Wednesday, March 20, 2019
facebook
Life Style

Posted at: Jan 13, 2019, 7:40 AM; last updated: Jan 13, 2019, 7:40 AM (IST)

Music that unites

Arunangshu Chowdury, Yoshida Daikiti, Takuya Kyuri Iida and Saubhagya Gandarv blend Indian soulfulness with Japanese sensibilities

Gurnaaz Kaur

Sounds of flute, sitar and tabla synchronized to create a symphony—sounds melodious! Add to this, the essence of a different country—Japan precisely—and Saazrang is created. Saazrang literally means different colours of various musical instruments. 

This programme hosted by Pracheen Kala Kendra saw a soulful performance by Indo-Japanese Quartet that includes tabla maestro Arunangshu Chowdury, eminent sitar player Yoshida Daikiti, percussionist Takuya Kyuri Iida and flautist Saubhagya Gandarv. These four musicians say it’s their chemistry that makes Quartet unique. The combination of stroke and wind wave instruments along with two dimensions of percussion (tabla); if Arunangshu brings the traditional Indian flavour, Kyuri blends other countries’ sense of music on table; spreads the many colours of tunes and rhythms for the audience.

Each of these artistes has a riveting story and their coming together is dedicated to the sheer love of Indian classical music. While Arunangshu and Yoshida have an association that goes back to 2005, Saubhagya joined them a year later and Kyuri found his way into the group some years back when he was searching for a teacher to learn tabla.

They have performed at various platforms together and last year saw the birth of Quartet. “Our playing methods are so different, yet in this dissimilarity we found a common line of thought. This unity in diversity is what you may call our USP,” says Arunangshu.

So, are they working towards promoting Indian music and pat comes the reply, “There is no reason to promote Indian classical music. It is very popular across the globe and there is so much love for it that all we want for audience is to enjoy it, cherish it, just like we are doing it.”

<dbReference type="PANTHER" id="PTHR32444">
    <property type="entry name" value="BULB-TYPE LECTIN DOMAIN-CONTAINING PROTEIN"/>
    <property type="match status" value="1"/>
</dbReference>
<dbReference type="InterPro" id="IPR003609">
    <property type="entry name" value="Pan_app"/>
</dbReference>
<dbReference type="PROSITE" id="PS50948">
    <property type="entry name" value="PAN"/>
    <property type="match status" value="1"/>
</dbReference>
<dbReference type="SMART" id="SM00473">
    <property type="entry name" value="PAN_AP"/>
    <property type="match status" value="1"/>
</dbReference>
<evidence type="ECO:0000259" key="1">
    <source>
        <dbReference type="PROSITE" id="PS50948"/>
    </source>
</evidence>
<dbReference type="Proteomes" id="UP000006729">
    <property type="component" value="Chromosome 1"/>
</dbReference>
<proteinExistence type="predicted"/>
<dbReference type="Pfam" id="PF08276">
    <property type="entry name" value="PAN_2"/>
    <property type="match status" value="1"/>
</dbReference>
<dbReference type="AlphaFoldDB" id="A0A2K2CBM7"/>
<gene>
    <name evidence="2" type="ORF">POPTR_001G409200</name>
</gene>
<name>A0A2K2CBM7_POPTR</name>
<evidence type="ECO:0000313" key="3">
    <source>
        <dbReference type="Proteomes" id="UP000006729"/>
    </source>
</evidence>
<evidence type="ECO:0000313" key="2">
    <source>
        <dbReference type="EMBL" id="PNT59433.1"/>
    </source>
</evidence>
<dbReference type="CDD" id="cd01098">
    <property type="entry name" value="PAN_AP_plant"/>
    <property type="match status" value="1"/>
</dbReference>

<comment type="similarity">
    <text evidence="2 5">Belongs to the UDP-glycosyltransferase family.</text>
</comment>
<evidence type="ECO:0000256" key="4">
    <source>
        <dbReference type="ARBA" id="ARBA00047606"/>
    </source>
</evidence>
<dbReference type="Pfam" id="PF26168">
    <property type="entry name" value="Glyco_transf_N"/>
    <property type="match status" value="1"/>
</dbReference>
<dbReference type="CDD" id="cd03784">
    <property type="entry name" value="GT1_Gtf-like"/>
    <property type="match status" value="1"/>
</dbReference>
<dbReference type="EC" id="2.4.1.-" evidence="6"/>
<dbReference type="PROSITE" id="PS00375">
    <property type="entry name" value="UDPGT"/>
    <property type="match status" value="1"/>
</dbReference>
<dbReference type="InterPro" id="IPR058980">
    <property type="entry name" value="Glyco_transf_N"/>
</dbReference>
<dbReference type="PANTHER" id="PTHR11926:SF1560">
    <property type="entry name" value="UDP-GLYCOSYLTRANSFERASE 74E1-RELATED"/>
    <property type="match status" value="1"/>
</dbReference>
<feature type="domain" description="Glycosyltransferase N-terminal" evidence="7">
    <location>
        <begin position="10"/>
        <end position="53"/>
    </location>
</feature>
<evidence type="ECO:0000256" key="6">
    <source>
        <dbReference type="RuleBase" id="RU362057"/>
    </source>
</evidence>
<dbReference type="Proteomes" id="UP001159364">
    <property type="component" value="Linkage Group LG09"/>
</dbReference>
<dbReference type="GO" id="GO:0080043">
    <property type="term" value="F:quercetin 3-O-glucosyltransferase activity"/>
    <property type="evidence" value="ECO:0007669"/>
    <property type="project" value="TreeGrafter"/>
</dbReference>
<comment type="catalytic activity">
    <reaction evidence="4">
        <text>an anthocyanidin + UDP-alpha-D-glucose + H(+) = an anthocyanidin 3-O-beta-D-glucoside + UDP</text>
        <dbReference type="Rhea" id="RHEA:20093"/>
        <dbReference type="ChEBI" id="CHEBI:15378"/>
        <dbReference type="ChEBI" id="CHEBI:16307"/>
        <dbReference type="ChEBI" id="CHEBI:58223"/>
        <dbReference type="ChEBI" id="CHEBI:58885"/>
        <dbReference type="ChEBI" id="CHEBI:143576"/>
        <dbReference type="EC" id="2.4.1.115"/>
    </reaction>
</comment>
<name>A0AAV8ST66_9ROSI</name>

This group says thousands of people who come to attend their shows, be it in any country, and that’s a sign of love for the genre. Another change they have observed is that Indian classical music is pulling more and more youth, “Youngsters love it because it has so much energy therefore the impact is so deep.” 

From Japan, with love

Kyuri started drumming during his teenage years and was into hard rock music. He became a composer and started making electro music. One day, on YouTube he heard tabla and there began his tryst with Indian classical music. “I did learn the basics from an Indian in Japan but my quest wasn’t fulfilled. Then I met Yoshida and finally found Arunangshu,” he smiles.

Having done many shows in Japan and four in India, Kyuri believes, “Indian music is very beautiful and full of emotion- it is deep like nature,” tears of gratitude shine in his eyes.

For Yoshida, the musical journey began at the age of 10 as a guitarist. 10 years later, he was already a professional guitarist and music composer. Life changed in 1996 when he visited India. 

“I was aware about Indian classical music. Plus many genres of music like jazz, pop, rock—they have a lot of influence of Indian classical music—and I was into all these forms of music. I started exploring sitar during that visit in India. Then for the first 10 years I came every year for two months to learn the instrument from a local musician in Varanasi.” For him there is similarity between Indian classical music and Japanese folk music but he likes Indian music more for two reasons. “Indian classical music has a very complicated and sophisticated structure, raag and taal system—it can create so many variations. I can’t express my love for it in words. It is a feeling for me- I’ve been touched by it.”

He is the first in the world to have created an electric sitar. “I created an electric sitar—plug it to amplifier and it makes things easy,” he says proudly.

COMMENTS

All readers are invited to post comments responsibly. Any messages with foul language or inciting hatred will be deleted. Comments with all capital letters will also be deleted. Readers are encouraged to flag the comments they feel are inappropriate.
The views expressed in the Comments section are of the individuals writing the post. The Tribune does not endorse or support the views in these posts in any manner.
Share On